Wednesday, May 13, 2009

YouTube goes educational

Uncomfortable desks, crowded classrooms and inflexible schedules may be a concern of the past as the popular Web site YouTube recently launched a new section of its site that is strictly dedicated to helping users get free access to educational content that is uploaded by universities and students. With more than 100 schools involved in the new YouTube EDU project, the public can easily scan through videos that range from entire lectures to college events and are categorized by the most viewed clips, most subscribed and are also organized through the directory for each college and university.

“If teaching was just content delivery then we wouldn’t need faculty,” Harding said. “I’m not saying there’s not a place for lecture because they are an important tool, but just videotaping a 50 minute lecture and putting it up doesn’t necessarily cause an increase in learning.”

Assistant professor Steven Hart is one that follows this teaching philosophy and has used TeacherTube as a resource to instruct his students for the past three years.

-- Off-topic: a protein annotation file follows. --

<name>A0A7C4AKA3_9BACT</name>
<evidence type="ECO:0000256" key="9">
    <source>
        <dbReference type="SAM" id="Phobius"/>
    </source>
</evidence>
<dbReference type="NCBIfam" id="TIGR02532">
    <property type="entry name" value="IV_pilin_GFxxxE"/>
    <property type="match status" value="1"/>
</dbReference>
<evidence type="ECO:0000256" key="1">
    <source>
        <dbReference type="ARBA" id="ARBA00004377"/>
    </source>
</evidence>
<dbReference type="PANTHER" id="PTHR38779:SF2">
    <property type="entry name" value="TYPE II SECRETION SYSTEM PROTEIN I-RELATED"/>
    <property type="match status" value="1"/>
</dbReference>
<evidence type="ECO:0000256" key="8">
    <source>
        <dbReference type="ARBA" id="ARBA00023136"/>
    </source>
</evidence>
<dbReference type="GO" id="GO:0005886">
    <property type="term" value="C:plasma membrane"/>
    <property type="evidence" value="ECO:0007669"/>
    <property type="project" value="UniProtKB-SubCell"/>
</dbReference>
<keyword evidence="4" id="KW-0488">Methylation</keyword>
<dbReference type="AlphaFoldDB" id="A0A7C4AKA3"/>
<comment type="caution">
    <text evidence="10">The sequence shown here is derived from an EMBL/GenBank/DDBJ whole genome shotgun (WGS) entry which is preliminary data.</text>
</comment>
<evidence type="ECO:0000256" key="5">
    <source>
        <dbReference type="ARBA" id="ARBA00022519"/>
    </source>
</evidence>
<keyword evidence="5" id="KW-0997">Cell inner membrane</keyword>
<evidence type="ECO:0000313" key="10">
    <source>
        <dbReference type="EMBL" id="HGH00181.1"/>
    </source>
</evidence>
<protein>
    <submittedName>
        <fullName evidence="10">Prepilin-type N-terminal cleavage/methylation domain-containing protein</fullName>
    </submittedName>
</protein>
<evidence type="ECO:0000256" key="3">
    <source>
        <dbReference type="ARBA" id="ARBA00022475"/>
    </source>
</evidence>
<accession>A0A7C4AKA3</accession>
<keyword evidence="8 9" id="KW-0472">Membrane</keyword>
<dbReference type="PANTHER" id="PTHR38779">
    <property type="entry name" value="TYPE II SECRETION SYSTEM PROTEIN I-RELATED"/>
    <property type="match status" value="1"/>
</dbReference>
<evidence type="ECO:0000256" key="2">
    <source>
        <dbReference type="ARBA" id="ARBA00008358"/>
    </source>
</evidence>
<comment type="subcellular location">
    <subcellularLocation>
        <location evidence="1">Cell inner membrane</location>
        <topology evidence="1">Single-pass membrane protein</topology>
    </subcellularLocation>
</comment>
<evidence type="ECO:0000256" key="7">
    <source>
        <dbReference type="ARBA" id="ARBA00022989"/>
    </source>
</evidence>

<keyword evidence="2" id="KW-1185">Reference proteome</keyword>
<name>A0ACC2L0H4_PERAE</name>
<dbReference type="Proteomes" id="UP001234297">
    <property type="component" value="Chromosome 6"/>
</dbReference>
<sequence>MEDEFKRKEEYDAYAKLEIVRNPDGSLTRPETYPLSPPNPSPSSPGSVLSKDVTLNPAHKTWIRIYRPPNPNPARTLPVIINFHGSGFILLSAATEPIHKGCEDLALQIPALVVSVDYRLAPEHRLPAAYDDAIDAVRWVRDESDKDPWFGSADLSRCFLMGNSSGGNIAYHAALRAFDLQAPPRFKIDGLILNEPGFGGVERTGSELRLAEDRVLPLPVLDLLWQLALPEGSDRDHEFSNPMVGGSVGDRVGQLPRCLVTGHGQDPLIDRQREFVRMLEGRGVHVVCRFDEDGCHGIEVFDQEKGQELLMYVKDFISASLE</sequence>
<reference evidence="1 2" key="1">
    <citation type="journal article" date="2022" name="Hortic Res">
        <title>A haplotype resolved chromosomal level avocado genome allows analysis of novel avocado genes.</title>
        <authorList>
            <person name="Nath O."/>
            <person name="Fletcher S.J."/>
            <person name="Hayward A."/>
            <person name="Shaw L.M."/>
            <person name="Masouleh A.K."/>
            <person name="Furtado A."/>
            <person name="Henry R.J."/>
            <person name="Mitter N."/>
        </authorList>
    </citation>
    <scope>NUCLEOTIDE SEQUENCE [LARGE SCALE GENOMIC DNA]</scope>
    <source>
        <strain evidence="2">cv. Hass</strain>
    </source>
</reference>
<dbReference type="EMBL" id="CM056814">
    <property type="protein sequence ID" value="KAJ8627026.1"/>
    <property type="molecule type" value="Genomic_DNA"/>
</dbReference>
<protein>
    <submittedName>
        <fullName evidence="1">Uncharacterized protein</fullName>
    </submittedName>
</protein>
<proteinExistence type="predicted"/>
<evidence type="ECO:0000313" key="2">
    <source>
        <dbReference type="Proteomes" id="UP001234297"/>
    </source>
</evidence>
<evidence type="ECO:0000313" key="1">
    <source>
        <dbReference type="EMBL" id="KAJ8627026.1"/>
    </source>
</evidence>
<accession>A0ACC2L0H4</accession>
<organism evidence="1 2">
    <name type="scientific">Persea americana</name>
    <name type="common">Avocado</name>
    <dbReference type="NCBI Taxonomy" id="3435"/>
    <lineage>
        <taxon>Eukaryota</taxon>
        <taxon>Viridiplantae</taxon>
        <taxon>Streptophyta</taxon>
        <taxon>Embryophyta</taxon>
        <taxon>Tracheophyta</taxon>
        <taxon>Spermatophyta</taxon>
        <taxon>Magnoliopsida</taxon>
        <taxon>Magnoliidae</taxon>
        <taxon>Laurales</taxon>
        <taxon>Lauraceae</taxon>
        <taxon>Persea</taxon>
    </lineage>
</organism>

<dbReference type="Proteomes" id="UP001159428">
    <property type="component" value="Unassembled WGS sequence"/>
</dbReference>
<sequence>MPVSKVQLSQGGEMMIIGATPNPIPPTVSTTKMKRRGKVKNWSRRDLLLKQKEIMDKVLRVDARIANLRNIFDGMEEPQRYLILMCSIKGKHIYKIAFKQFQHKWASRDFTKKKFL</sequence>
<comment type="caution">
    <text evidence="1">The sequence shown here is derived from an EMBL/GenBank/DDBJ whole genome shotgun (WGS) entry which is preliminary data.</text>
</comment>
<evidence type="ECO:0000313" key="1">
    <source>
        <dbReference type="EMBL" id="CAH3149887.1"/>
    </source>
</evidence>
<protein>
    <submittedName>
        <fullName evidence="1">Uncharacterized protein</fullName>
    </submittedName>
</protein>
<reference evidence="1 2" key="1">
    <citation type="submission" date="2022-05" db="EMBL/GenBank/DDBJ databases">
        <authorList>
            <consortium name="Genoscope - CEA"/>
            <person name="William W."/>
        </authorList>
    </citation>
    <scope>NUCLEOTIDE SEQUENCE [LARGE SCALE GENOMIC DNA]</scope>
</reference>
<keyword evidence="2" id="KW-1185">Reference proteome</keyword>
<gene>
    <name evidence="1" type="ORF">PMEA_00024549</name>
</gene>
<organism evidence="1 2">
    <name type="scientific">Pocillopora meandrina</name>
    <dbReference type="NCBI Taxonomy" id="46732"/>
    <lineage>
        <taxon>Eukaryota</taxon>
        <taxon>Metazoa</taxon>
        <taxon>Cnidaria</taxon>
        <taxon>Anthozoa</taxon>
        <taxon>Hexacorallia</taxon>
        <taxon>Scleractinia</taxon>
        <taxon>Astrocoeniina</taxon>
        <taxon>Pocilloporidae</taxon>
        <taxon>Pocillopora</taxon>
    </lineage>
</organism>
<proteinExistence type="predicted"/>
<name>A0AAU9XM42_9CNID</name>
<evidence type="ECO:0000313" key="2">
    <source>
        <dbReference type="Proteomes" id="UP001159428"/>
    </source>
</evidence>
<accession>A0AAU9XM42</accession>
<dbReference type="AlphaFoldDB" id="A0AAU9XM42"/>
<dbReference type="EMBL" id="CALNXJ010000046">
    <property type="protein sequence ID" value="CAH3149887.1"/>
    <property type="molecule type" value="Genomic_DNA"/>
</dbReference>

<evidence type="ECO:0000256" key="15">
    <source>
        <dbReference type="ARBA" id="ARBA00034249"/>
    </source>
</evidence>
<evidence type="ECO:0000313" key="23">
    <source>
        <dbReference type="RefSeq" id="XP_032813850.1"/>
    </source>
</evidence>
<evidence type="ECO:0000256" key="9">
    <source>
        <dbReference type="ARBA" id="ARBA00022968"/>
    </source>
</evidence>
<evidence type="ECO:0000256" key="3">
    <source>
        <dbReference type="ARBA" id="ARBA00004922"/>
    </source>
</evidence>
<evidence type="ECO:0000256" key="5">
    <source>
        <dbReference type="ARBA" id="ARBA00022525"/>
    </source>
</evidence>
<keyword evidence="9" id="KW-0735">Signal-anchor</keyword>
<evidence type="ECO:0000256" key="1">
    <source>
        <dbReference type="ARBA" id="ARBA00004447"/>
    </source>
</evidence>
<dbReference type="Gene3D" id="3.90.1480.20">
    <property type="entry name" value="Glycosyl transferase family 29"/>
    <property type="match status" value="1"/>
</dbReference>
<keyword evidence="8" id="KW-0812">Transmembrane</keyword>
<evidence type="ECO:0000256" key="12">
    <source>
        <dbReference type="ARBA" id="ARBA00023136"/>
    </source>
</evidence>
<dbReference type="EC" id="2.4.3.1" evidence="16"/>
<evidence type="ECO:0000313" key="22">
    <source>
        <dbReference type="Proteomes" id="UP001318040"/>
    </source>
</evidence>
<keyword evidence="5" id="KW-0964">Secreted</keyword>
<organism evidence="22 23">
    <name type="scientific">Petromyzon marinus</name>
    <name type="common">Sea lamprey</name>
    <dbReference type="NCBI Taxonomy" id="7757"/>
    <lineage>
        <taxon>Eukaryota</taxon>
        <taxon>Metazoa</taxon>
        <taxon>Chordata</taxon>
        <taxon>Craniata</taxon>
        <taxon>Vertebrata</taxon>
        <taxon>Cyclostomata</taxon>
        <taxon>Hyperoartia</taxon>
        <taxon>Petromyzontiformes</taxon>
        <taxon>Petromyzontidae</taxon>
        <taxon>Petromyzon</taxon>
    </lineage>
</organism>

“It was initially designed for teachers because of all the content that’s on YouTube that may not be appropriate for schools,” Hart said. “So these are teachers who could upload videos to share with colleagues or if they come across an interesting video they’d like to share.”

Hart believes that using video and online sources as supplemental teaching aides allows his students to become more interactive with the content as well as provide a visual model that can physically demonstrate techniques through the videos. He also explained that the hybrid approach of incorporating the lecture aspect and technology-enhanced methods into his classes is the best option for all learning styles, which isn’t necessarily true for his past courses that were strictly online.

Students that signed up for online courses weren’t basing their decision off the idea that it would be a great learning tool, but because of the convenience and flexibility it allowed, Hart said. And although the classes are taught void of the person-to-person contact, he explained that students could still communicate with their peers and the instructor through discussion boards, which may pose as a problem for YouTube EDU viewers.

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